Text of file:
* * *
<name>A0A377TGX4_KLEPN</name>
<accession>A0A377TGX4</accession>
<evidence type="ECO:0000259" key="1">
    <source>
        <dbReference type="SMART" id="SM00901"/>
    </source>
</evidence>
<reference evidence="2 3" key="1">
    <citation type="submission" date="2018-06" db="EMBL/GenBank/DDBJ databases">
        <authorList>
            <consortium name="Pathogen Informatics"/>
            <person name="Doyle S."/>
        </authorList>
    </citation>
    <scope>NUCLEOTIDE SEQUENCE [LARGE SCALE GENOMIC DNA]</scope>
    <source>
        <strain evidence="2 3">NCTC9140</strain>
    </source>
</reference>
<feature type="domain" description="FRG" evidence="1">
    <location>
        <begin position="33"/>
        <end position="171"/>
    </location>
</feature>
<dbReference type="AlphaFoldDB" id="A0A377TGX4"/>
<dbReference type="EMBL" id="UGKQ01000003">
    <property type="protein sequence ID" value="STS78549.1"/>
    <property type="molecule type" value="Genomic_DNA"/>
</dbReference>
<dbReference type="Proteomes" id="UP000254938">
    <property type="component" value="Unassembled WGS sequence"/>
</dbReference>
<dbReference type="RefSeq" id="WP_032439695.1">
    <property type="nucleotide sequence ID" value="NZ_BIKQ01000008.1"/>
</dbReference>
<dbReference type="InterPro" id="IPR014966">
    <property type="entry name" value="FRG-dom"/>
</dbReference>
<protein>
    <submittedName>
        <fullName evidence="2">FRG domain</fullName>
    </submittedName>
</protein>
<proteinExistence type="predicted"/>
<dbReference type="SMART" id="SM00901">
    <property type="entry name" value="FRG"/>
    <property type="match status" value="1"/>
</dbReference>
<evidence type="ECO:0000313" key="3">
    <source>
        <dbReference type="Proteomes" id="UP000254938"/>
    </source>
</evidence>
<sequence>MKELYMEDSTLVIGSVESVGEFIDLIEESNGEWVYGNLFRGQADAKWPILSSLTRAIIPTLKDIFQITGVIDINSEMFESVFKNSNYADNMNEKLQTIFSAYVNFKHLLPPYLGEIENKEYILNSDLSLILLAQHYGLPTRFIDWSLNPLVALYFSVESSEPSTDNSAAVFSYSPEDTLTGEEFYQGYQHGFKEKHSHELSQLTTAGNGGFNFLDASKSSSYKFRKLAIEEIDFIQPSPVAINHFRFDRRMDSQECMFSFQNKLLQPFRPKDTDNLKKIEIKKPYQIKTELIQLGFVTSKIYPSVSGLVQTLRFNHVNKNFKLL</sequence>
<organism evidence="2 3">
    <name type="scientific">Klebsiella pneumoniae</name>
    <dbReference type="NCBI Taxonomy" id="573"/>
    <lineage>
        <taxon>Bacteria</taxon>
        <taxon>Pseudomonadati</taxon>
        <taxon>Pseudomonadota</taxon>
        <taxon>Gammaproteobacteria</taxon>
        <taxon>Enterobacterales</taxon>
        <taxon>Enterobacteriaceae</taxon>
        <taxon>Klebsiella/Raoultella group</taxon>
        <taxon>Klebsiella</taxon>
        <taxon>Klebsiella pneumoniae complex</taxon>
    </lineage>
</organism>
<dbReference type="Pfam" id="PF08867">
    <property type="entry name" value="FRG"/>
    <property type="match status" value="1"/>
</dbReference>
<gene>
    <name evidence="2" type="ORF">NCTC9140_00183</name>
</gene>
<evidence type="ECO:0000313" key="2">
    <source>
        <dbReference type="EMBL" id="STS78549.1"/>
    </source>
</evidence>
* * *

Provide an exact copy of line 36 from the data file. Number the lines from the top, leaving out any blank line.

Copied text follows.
</dbReference>